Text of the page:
Today’s gospel lesson highlights the 10 bridesmaids who are a metaphor for our own preparedness for God’s kingdom. And while this lesson is a lesson on heaven—a lesson on life in the aftermath of this world—I would rather like to think that this is an introduction to the kingdom of heaven right here—right now!

The foolish and the wise bridesmaids hold a mirror up to us as we traverse this world.  We run short sometimes.  We fall asleep when we might miss something.  We forget the prudence in being prepared.

Sometimes, though, we miscalculate in thinking that we are being prudent and prepared. Just this week, a friend was in my car and while I was driving, insisted that I pull over to the next gas station.  I was shocked.  I asked what his concern was, and he said, “as cold as it is, your gas light is on, and you need to stop and fill up.” 

I tried to explain that he needn’t worry, that for the last twenty years of my driving, its become a game—how far can I go—and only once have I ever run out and it was when I was 16.  He just looked at me with disgust, and clearly was not impressed.  And standing here telling you this, I myself am not very impressed either.  Processing out loud, always has a different interpretation, yes?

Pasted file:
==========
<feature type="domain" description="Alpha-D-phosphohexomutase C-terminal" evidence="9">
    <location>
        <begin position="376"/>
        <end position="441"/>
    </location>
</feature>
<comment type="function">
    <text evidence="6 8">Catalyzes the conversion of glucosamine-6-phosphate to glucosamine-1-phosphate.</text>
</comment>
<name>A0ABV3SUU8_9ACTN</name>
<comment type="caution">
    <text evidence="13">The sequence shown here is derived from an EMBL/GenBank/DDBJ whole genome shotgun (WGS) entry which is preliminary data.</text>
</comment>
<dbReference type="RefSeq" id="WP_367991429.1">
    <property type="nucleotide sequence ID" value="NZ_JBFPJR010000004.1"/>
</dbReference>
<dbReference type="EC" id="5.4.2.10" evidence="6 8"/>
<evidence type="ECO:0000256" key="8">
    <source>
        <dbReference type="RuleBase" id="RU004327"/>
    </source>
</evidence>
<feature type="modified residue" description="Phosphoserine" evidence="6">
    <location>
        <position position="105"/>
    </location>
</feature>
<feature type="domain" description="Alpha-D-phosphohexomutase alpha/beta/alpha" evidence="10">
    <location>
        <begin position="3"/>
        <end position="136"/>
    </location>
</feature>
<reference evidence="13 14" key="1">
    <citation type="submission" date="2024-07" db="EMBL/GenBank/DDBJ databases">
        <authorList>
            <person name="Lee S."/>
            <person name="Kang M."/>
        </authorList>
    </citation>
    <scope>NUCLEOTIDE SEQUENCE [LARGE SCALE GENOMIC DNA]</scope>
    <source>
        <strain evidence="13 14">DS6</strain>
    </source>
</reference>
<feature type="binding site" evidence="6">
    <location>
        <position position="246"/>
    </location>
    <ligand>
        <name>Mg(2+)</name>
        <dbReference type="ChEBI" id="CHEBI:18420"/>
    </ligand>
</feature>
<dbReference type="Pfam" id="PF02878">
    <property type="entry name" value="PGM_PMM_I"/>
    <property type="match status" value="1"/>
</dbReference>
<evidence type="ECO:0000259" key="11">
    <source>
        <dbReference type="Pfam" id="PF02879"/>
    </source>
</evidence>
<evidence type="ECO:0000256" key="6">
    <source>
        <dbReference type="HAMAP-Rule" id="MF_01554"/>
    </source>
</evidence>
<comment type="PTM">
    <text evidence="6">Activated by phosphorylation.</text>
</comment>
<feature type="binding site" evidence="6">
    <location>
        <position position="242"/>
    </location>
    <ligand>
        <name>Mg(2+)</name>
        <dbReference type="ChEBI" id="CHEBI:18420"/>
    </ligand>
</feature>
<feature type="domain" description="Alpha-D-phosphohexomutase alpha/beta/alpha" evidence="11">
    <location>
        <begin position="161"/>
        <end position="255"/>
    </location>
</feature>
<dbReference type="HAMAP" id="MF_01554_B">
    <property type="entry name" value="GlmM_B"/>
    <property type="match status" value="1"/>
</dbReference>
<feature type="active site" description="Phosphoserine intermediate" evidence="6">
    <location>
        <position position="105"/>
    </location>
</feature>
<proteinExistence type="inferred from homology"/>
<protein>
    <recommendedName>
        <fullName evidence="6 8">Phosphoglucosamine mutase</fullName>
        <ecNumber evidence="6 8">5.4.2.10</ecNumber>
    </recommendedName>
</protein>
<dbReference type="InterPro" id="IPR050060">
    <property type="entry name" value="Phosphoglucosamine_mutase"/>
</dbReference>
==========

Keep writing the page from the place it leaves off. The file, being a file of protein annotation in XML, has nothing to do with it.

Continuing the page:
He started to speak, and so I paused. He said what some of you might have said or be thinking with me now, “That’s the most ridiculous thing I have ever heard, Andrew.  Go to the gas station NOW!”

And so I went—but begrudgingly because I felt like I knew what I was doing—and because my game is fun—for me—but concerning for a passenger.  I was going to get it the next day, I knew I had another 50 miles or so, but any time save for now, did not work for my friend. And, I can’t blame him.  “Wake up Andrew, you’re gonna get us both stuck out here in this cold.” 

He may even have been right. 

****

“Keep Awake!”, the prophets say. 

“Wake up” my friend says. 

“You have more to offer than thoughts, prayers and good vibes” says the world. 

Our friends, while critical of our words, only want more of our potential from us.  Our friends are asking us to pay better attention to the pains we see and to be ever faithful in our care—or to consider that maybe our prayers can become our hands and feet doing the work we are praying for someone else to do. 

Maybe we are the gap.  Maybe we are the answer to another’s pain.  Maybe it is our hand, our time, our resource, our presence, our advocacy, our sense, our comfort that is needed in addition to our thoughts and prayers, that will make a difference for the pain we feel and observe all around us. 

One of the blessings you will hear from this pulpit, is a prayer that we might offer ourselves in care, and compassion for those around us.  The blessing goes:

“Life is short … and we do not have much time to gladden the hearts of those who travel the way with us. So be swift to love and make haste to be kind.” 

This, beloveds, is our task:  That we stay awake to love, to serve, to be kindness in the world where there is so much pain. 

May we be doers of our words, and answers to the prayers of all the faithful. Amen. 

October 1, Seventeenth Sunday after Pentecost

Kristin White